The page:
Theatrical Release: September 18, 1932
Blu Ray Release: August 23, 2016
Director(s): William Cameron Menzies and Marcel Varnel
Review by James Klein
Based on the popular radio show in the early 1930’s, Chandu the Magician is a supernatural adventure film in the vein of Indiana Jones which that was based on old serials such as Chandu. And like Indiana Jones, Chandu the Magician is a fun and exciting film.
Chandu the Magician tells the story of Frank Chandler aka Chandu (Edmund Lowe of Dillinger and Cisco the Kid fame), an American who’s mastered the ways of the yogi, using Eastern mysticism and hypnotism for the good of mankind. We are introduced to Chandu as he walks on fire and performs a magic trick by magically raising a rope into the sky where one can climb up and then disappear. For a film made in 1932, these special effects actually hold up for the most part and are very entertaining to watch.
Scientist Robert Regent (Henry B. Waltham from Devil Doll) is creating a death ray which causes him to be kidnapped by the evil Roxor (Bela Lugosi) who wants to use the death ray in hopes of using it to degenerate humanity, thus allowing him to become the ruler of the world. Forced to hand over to Roxor his invention and its secrets, Regent’s only hope falls on his brother-in-law Chandu to save him and humanity.
Chandu takes on Raxor and his henchmen in various action sequences that were both entertaining and thrilling. The effects are fairly decent and even a little unnerving (for those that hate bugs, watch out as its evident Spielberg / Lucas saw this movie before they worked on Indiana Jones and the Temple of Doom). The film rarely slows down and thanks to a likable cast and exciting story, Chandu the Magician is an exciting adventiure, one that film fans need to see as these special effects for the time are quite astonishing.
If I had a complaint it is the rather dumb and unnecessary comic relief character of Miggles (Herbert Mundin, best known for playing Much in The Adventures of Robin Hood) who promises Chandu he will quit his drinking. Chandu promises Miggles that anytime he drank, he would see a small version of himself. Well, needless to say Miggles likes to drink and constantly sees a tiny version of himself, lecturing him. While the joke was cute at first, the little miniature Miggles pops in constantly and the gag becomes old almost immediately.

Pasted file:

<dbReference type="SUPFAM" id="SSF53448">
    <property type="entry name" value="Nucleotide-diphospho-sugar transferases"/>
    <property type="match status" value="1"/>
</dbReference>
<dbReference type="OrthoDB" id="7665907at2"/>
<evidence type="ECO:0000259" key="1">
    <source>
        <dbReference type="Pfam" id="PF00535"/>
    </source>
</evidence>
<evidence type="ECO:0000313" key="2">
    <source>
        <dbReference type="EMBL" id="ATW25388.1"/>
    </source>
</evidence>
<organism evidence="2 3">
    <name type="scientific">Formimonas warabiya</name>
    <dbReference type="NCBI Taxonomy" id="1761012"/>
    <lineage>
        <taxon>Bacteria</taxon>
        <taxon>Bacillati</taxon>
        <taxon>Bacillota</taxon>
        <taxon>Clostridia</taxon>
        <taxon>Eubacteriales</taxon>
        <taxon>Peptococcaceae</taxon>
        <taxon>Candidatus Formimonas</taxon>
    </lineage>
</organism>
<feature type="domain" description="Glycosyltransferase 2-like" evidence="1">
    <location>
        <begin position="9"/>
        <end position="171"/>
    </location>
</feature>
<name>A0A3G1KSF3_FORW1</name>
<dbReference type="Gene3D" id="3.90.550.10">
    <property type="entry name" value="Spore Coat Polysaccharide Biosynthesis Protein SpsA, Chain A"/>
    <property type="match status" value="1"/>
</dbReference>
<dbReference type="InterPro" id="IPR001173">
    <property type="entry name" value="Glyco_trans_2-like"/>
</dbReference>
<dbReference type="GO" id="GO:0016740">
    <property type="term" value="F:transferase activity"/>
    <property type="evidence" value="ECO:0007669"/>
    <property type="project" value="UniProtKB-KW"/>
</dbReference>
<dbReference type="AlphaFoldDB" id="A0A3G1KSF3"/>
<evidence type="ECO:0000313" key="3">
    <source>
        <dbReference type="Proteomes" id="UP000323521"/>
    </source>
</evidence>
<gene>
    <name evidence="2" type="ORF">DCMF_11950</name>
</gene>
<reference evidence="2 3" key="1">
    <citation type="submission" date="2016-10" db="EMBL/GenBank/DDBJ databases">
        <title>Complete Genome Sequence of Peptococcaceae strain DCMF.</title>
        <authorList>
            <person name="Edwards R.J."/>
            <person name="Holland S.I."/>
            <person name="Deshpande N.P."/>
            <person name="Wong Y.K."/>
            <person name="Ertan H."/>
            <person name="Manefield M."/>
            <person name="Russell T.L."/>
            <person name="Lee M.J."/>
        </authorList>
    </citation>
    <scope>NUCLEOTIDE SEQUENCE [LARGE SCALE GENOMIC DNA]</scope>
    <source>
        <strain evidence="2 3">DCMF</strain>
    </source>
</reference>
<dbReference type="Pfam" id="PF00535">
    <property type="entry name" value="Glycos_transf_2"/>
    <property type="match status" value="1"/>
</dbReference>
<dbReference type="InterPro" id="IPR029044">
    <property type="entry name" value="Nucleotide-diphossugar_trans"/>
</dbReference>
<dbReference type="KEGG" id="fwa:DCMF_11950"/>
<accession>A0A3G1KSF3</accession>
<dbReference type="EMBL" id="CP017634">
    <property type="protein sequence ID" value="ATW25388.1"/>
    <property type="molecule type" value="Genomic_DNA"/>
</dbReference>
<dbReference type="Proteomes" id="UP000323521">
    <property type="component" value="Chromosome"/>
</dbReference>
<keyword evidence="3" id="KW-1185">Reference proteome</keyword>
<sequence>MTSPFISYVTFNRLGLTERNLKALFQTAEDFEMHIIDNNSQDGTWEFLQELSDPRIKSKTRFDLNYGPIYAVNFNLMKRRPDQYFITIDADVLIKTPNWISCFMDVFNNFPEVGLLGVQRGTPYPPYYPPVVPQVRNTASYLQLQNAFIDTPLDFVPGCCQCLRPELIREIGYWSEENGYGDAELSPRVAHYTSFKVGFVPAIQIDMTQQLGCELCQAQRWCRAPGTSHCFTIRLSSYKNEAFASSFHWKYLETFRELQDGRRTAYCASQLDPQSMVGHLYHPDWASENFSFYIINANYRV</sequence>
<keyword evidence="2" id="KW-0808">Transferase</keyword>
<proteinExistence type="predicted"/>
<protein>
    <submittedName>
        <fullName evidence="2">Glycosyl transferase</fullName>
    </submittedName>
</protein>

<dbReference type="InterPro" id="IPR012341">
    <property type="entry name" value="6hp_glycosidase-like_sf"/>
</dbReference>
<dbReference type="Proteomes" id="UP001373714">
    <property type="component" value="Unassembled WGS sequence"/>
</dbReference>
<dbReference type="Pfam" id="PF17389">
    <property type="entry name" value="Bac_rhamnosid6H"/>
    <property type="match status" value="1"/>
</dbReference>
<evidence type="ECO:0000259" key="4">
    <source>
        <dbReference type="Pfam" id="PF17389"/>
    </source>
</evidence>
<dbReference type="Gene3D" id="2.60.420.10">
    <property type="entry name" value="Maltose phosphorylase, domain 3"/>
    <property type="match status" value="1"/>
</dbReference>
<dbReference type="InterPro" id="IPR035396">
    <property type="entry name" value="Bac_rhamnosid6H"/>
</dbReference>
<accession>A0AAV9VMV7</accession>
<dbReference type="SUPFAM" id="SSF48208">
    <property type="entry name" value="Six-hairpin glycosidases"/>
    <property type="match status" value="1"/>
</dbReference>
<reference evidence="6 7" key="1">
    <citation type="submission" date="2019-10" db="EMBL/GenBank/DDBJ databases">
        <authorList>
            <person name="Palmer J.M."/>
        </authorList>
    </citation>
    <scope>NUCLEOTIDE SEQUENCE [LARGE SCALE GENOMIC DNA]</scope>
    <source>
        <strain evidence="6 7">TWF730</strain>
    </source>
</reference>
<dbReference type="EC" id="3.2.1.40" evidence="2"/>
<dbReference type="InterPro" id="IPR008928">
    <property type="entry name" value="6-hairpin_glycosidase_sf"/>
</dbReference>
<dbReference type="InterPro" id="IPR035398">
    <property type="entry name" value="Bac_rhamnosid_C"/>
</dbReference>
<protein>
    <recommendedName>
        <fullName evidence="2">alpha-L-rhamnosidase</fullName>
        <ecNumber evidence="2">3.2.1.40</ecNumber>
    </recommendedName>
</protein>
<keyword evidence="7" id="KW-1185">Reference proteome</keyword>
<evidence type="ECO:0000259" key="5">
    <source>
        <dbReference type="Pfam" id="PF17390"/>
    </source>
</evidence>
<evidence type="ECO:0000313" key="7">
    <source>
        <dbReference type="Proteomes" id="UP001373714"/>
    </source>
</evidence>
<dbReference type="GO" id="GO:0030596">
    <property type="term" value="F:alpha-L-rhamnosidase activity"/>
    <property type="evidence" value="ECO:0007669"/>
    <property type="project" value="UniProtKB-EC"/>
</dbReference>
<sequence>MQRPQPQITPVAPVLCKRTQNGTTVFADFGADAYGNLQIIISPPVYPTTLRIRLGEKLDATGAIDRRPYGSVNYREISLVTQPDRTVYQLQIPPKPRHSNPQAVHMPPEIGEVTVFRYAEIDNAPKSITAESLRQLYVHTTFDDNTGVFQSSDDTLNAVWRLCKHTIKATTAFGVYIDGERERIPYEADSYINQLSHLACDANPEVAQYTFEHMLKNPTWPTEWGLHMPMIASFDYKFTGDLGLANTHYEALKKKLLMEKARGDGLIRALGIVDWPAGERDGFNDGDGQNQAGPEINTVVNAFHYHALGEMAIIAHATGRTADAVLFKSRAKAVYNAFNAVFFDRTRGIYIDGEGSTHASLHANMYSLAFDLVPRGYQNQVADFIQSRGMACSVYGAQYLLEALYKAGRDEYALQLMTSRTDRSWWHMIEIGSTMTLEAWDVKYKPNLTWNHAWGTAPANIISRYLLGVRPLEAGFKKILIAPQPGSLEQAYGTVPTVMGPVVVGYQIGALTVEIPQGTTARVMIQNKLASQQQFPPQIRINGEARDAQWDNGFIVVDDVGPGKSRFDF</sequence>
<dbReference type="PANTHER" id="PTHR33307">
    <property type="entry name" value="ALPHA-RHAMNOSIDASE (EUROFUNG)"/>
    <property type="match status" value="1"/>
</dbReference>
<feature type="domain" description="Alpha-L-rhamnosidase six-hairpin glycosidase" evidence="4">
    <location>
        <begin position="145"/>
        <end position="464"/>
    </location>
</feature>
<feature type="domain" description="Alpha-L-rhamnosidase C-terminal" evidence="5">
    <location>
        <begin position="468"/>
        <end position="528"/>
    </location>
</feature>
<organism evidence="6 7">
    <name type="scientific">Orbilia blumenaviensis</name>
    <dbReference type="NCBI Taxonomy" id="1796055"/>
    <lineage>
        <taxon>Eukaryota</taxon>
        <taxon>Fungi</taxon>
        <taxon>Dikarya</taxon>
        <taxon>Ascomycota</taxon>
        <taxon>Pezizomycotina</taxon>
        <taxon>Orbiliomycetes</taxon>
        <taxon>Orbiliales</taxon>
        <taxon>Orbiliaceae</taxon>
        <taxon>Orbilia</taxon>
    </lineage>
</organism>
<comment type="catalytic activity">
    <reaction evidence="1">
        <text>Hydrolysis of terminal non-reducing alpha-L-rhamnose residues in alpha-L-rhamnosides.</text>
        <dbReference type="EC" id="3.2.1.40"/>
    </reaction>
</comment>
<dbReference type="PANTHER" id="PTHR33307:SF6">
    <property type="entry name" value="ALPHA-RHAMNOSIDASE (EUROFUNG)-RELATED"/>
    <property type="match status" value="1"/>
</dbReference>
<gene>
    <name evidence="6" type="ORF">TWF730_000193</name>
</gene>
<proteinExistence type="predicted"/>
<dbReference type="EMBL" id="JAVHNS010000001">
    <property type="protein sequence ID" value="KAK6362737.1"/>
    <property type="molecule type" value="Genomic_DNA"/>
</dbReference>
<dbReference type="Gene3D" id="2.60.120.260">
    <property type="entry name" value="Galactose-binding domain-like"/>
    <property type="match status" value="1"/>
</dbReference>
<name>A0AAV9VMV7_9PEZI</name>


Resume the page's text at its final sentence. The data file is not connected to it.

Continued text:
Kino Lorber’s blu ray looks as good as this film will ever look. Due to it’s age, the print has some wear and tear with scratches and jump cuts popping up from time to time. Film historians won’t be bothered but regular schmucks who happen to watch this movie and not some superhero piece of shit will probably complain. The film looks very clear and the picture gets soft only during some of the special effect sequences. The 2.o DTS sound isn’t all that great but again, it is the film source and probably not something Kino could avoid. When turning up the volume to hear the actors speak, be warned as the music can get pretty overpowering once the action picks up. In it’s defense, one of the special features on the blu ray is about the restoration process Kino performed on Chandu that may silence its critics. There is an all too brief 15 minute featurette on the making of Chandu and an informative but rather dry audio commentary by Bela Lugosi biographer Gregory William Mank. Mank’s commentary provides lots of great insight on the making of the film along with each actor and directors history but listening to him speak was a bit of a bore to say the least.
I had a lot of fun watching Chandu the Magician and was thoroughly entertained by its wondrous adventure. Kino’s blu ray does the film justice. This is definitely worth checking out.
Blu Ray Rating: